Saudi Arabia cut the prices of all the crude grades it will be selling to Asia in February to the lowest premium to regional benchmarks in three months, amid the rapid spread of Omicron and higher OPEC+ supply to the markets.
The Kingdom, the world’s largest crude oil exporter, reduced the price of its flagship Arab Light crude grade for the Asian market by $1.10 a barrel to $2.20 per barrel over the Oman/Dubai benchmark, off which Middle Eastern exports to Asia are being priced. The premium over Oman/Dubai is the lowest for the Saudi Arab Light grade in three months, Reuters notes.
All Saudi grades sold in Asia in February will see their official selling prices (OSPs) reduced by between $1.00 and $1.30 per barrel.
Industry officials had widely expected a cut in Saudi prices for Asia for February, after last month’s large increase in OSPs for January.
In December, Saudi Arabia raised its official selling prices for its Arab Light oil to Asia in January by $0.60 per barrel to a premium of $3.30 a barrel above the Oman/Dubai benchmark—the highest spread since before the pandemic.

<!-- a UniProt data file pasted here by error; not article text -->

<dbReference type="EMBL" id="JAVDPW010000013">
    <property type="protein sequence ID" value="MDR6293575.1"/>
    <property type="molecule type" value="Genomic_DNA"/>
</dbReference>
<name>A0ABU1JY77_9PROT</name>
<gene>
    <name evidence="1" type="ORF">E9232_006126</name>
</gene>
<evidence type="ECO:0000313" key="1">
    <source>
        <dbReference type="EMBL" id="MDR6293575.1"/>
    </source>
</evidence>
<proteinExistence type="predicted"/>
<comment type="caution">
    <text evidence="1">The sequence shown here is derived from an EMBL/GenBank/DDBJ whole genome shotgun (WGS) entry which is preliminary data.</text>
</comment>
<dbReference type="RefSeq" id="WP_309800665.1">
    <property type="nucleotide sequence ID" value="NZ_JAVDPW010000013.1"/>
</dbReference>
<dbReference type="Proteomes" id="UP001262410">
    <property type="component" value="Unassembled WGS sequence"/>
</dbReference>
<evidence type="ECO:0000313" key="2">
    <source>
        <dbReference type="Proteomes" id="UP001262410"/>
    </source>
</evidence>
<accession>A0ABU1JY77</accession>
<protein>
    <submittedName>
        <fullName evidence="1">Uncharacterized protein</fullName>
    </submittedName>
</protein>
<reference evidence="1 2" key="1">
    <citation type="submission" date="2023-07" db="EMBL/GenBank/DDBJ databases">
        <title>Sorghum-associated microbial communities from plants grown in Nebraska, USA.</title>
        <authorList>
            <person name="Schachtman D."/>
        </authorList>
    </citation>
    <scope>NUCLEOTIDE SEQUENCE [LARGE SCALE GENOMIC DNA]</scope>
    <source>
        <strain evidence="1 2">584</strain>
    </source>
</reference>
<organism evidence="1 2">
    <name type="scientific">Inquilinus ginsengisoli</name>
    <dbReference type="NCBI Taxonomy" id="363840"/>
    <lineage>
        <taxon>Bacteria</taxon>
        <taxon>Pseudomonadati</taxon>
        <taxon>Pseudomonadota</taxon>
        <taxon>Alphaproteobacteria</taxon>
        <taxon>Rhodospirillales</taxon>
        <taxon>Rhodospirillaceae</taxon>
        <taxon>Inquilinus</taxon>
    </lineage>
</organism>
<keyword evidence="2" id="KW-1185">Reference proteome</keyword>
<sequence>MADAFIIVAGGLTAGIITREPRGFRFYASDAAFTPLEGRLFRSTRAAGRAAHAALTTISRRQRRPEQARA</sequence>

The price hike in December for January loadings suggested expectations of strong demand, which in turn implied that Saudi Arabia was not all that worried about the Omicron variant that caused a more than $10 plunge in oil prices in late November, with Brent at one point dipping below $70 per barrel.
Today’s cut for February suggests that the world’s top oil exporter expects somewhat weaker demand in Asia with the Omicron surge and China’s zero-COVID policy, analysts say.
For customers outside Asia, Saudi Arabia left unchanged the prices of all its grades to the United States, slightly cut the prices for northwest Europe, and left OSPs for the Mediterranean region mostly unchanged, with the exception of a $0.20 per barrel cut in the price of Arab Light versus the ICE Brent benchmark.